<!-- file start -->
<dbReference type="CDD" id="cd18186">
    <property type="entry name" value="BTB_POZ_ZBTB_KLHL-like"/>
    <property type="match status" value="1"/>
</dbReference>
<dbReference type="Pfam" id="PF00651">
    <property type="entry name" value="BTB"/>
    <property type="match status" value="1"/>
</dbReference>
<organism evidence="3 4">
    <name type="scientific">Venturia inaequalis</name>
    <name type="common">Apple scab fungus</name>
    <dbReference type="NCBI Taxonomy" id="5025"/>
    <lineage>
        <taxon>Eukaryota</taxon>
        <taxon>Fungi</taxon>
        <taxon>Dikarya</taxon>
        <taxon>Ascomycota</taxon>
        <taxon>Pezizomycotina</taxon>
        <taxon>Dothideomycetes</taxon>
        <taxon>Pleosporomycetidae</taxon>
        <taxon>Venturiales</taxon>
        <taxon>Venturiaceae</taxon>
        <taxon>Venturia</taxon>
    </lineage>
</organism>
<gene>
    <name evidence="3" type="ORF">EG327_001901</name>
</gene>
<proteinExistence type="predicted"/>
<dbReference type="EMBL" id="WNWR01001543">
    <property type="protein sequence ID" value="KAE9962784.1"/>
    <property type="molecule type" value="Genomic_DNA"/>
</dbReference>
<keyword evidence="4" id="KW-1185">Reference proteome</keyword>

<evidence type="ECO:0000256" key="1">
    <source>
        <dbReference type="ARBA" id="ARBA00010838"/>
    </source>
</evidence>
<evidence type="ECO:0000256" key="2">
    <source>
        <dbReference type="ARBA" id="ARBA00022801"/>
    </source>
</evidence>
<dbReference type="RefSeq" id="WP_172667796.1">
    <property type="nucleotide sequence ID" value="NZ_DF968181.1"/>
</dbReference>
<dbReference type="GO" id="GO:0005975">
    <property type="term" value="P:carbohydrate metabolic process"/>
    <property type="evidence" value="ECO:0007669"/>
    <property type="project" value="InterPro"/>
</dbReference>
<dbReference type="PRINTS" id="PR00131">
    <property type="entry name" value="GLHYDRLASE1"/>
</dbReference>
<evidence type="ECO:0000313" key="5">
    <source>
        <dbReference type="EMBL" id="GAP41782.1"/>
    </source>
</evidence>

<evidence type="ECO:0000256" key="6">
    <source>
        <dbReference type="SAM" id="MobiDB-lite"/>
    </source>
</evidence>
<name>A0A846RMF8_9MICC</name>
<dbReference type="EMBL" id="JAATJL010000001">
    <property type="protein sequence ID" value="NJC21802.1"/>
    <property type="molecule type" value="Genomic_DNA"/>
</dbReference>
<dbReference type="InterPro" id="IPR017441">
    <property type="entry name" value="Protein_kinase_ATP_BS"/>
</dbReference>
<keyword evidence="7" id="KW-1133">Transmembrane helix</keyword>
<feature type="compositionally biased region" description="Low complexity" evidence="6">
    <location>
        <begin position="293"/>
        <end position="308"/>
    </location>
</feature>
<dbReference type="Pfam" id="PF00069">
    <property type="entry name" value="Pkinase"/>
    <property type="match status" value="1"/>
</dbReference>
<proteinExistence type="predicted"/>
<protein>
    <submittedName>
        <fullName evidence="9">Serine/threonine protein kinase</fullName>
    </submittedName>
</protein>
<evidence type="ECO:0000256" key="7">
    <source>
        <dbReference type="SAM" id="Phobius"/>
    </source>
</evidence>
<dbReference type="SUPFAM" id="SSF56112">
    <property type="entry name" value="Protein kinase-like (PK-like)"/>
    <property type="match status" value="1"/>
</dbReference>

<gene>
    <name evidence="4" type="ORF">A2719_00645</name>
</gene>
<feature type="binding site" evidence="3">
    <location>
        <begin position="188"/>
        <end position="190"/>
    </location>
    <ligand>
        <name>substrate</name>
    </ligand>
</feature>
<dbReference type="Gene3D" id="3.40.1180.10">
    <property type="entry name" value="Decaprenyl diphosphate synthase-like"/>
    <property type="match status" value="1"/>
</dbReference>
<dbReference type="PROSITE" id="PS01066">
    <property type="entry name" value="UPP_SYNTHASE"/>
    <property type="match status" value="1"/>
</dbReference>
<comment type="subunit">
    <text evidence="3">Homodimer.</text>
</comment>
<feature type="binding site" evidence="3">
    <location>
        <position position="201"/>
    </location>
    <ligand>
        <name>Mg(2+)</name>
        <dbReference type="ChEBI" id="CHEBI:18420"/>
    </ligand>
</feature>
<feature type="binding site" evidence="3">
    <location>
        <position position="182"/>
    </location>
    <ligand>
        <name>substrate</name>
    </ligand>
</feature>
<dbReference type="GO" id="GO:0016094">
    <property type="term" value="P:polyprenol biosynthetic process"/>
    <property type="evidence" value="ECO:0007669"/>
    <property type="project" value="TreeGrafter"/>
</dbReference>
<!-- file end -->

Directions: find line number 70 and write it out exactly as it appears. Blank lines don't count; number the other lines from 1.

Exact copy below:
</dbReference>